Film, television and digital media production is an industry of strategic importance to the City of Toronto. Toronto welcomes over 1,500 productions annually and is among the top five film and television production clusters in North America. Toronto is headquarters to many of the film, television and digital media industry’s offices and the majority of Ontario’s studios and production facilities. Toronto is in fierce competition with global locations for film and television projects. Its competitiveness is a function of many factors: the value and quality of products and services produced and delivered, and the cost, quality and depth of the labour pool. Our skilled, friendly crews, top-quality studios and infrastructure contribute to making the region attractive.
Before the pandemic, Toronto’s Film and Media industry had grown significantly over the past two decades averaging between 5 and 8% growth in terms of both production and the size of its workforce. The industry includes everything from movie and television film production to animation and visual effects. Occupations vary greatly and include audio and visual technicians, writing, casting, production, post-production and animation. While employment numbers vary pending production schedules, around 40,000 individuals in the GTA and 65,000 in Ontario are employed in the industry.
As noted in the graph above, foreign location production has driven the phenomenal growth in the industry. Domestic segments of the film and TV production have remained fairly stagnant over the past decade. While this growth should be seen as positive; Toronto, Ontario and Canada are in a very competitive and international market.
What We Heard
Over six months at the end of 2020 and beginning of 2021, we had discussions and interviews with the industry and reflected on views and perspectives from studios, industry associations, guilds and unions and influential industry professionals. Our insights include:
- Having skilled talent in a region is one of the industry’s most important factors in determining where to locate production. Toronto’s community colleges, universities and unions have been a critically important asset by providing a good talent pool for the entertainment and digital media industry to draw upon.
- The film, television and digital media industry’s need for talent is ever increasing in both Toronto and Ontario. Careers in this industry can be rewarding and provide decent to good wages. Job posting data, culled over a five-year period, indicates that there is constant demand for technical occupations (camera operators, animators, scenery painters and other jobs) and in industry infrastructure employment (everything from truck drivers to specialized accounting jobs) even during the downturn caused by the pandemic.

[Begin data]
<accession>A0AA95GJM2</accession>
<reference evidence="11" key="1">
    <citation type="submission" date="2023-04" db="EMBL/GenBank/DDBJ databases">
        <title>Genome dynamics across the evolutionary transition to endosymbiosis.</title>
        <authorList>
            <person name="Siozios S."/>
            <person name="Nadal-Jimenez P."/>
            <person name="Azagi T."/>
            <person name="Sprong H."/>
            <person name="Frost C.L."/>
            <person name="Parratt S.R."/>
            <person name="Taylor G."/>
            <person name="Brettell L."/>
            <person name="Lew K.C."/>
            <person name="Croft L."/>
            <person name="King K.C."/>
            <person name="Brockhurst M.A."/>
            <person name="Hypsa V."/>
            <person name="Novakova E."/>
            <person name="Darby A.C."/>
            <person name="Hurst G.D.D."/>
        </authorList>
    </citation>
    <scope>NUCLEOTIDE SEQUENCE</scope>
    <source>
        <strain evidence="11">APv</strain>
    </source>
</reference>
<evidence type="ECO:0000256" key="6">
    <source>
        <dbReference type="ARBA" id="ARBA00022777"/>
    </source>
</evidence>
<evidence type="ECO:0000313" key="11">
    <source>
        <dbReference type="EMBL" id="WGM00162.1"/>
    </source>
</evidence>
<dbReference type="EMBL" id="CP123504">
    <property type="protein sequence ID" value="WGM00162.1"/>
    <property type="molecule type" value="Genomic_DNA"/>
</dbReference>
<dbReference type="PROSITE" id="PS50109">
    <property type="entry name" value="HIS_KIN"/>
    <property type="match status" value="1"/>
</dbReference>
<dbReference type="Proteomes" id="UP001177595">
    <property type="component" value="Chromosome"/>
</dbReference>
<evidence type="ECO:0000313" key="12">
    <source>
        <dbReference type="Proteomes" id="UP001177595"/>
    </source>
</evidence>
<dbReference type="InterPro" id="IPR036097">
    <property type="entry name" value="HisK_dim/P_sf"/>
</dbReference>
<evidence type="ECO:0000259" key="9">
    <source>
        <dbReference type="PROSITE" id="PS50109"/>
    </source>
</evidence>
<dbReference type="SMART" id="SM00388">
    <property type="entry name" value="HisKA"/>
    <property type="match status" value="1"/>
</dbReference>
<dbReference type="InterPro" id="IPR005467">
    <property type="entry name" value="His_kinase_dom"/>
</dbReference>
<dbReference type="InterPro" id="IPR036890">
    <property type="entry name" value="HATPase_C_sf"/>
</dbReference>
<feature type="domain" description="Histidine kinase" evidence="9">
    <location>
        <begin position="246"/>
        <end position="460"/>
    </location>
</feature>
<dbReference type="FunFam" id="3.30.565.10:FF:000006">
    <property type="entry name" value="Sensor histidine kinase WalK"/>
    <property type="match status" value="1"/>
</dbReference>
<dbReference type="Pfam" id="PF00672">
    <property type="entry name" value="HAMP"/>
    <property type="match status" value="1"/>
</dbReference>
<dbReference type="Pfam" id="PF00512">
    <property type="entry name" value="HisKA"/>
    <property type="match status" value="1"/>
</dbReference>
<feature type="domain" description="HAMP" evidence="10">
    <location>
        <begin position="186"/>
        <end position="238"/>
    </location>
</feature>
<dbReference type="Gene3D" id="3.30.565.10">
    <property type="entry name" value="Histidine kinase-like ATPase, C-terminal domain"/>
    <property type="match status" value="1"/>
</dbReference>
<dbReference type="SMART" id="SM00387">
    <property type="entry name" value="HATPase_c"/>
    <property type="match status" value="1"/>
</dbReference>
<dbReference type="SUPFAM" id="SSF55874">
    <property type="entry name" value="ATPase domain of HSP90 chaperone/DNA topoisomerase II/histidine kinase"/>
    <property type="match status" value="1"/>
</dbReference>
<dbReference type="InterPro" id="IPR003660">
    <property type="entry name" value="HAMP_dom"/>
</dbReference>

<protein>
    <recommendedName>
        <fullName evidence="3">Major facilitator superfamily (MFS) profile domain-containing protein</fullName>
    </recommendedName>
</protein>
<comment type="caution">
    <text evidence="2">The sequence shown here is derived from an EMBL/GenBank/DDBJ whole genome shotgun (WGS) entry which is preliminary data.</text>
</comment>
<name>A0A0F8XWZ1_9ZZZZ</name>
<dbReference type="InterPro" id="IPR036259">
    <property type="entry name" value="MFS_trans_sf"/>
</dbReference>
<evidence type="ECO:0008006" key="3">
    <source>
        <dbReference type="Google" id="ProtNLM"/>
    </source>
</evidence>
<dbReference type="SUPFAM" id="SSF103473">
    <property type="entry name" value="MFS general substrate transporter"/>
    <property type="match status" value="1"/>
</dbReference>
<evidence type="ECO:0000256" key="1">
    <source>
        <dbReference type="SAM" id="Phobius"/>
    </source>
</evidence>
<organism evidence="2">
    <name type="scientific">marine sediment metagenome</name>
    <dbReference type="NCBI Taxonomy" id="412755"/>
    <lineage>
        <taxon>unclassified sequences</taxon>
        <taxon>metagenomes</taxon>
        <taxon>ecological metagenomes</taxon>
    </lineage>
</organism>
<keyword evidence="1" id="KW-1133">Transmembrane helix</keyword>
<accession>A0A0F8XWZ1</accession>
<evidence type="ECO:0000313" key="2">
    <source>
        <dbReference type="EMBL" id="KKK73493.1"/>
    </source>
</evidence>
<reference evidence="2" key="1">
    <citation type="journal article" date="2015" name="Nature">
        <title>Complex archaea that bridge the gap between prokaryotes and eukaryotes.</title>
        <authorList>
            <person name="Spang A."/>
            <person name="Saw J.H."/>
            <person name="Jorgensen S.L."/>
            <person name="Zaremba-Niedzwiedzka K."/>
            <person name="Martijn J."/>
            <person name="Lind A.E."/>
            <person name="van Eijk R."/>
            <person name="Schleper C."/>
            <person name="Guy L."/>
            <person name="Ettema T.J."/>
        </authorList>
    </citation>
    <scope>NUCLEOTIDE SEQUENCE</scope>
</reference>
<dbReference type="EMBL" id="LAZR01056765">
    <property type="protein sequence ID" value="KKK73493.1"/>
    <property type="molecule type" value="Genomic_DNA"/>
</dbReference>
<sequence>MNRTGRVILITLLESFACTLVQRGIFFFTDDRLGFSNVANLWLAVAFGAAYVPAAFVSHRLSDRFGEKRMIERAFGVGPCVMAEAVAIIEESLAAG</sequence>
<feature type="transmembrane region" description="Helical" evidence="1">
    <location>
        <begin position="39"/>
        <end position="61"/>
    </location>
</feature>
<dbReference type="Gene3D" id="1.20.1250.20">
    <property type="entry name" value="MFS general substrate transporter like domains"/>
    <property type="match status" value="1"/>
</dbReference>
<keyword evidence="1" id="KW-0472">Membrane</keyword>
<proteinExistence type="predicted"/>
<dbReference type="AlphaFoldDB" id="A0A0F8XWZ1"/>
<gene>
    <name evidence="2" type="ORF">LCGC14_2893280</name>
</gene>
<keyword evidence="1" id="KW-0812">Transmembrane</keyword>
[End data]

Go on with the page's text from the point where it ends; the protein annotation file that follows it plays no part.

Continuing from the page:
- As the co-evolution of entertainment and technology continues, our public institutions will likely demand new strategies and agile approaches for companies and creators. This is especially true given the convergence among video, games and music. As North America moves to 5G wireless networks – we can expect the disruptions of artificial intelligence, virtual reality and interactive media to accelerate.
- There is nonstop disruption in the film and media industry, disruption that creates significant risk to all production clusters, including Toronto and Ontario. While there is risk, this disruption also creates a new space for enormous creativity, huge innovation and technological advances (for example the 500 hours of video are uploaded to YouTube each minute as we mentioned before). Indeed, instead of “reacting” to these changes, Toronto may want to consider ways to cultivate, nurture and embrace these disruptions to the benefit of artists and future production.
- Health safeguards, diversity and environmental sustainability initiatives are shifting attitudes and expectations on-screen and off. These changes will increase opportunities for employment across the Toronto Region.
- Given the ongoing and accelerating changes, Ontario’s drive to be a leader in the development of microcredentials holds significant promise and potential benefit for the film, TV and digital media industry. These short-term programs can ensure that our workers have been trained on the latest technologies and have the type of valued skills that are essential for the industry to thrive in Toronto. We feel that there is significant merit in Toronto’s education and training system to take the lead on Film and Media microcredentials.
We welcome the use and sharing of the research data contained in our reports, articles and website, with attribution to “Toronto Workforce Innovation Group (TWIG)” as your source.
June 1, 2021